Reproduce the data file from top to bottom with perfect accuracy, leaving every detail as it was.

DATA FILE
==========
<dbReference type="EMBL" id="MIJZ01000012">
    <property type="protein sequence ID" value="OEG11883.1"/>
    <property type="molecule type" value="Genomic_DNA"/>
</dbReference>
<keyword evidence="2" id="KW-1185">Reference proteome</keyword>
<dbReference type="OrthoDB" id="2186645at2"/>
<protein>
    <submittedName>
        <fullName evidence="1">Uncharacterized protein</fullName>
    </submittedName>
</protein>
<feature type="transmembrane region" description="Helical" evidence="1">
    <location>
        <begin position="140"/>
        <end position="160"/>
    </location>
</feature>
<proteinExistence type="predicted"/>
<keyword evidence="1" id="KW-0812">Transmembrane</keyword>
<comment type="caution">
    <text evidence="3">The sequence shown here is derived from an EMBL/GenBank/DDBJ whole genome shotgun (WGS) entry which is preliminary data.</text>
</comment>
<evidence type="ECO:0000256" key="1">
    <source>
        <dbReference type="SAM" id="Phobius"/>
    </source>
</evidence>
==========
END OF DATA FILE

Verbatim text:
<dbReference type="EMBL" id="MIJZ01000012">
    <property type="protein sequence ID" value="OEG11883.1"/>
    <property type="molecule type" value="Genomic_DNA"/>
</dbReference>
<keyword evidence="2" id="KW-1185">Reference proteome</keyword>
<dbReference type="OrthoDB" id="2186645at2"/>
<protein>
    <submittedName>
        <fullName evidence="1">Uncharacterized protein</fullName>
    </submittedName>
</protein>
<feature type="transmembrane region" description="Helical" evidence="1">
    <location>
        <begin position="140"/>
        <end position="160"/>
    </location>
</feature>
<proteinExistence type="predicted"/>
<keyword evidence="1" id="KW-0812">Transmembrane</keyword>
<comment type="caution">
    <text evidence="3">The sequence shown here is derived from an EMBL/GenBank/DDBJ whole genome shotgun (WGS) entry which is preliminary data.</text>
</comment>
<evidence type="ECO:0000256" key="1">
    <source>
        <dbReference type="SAM" id="Phobius"/>
    </source>
</evidence>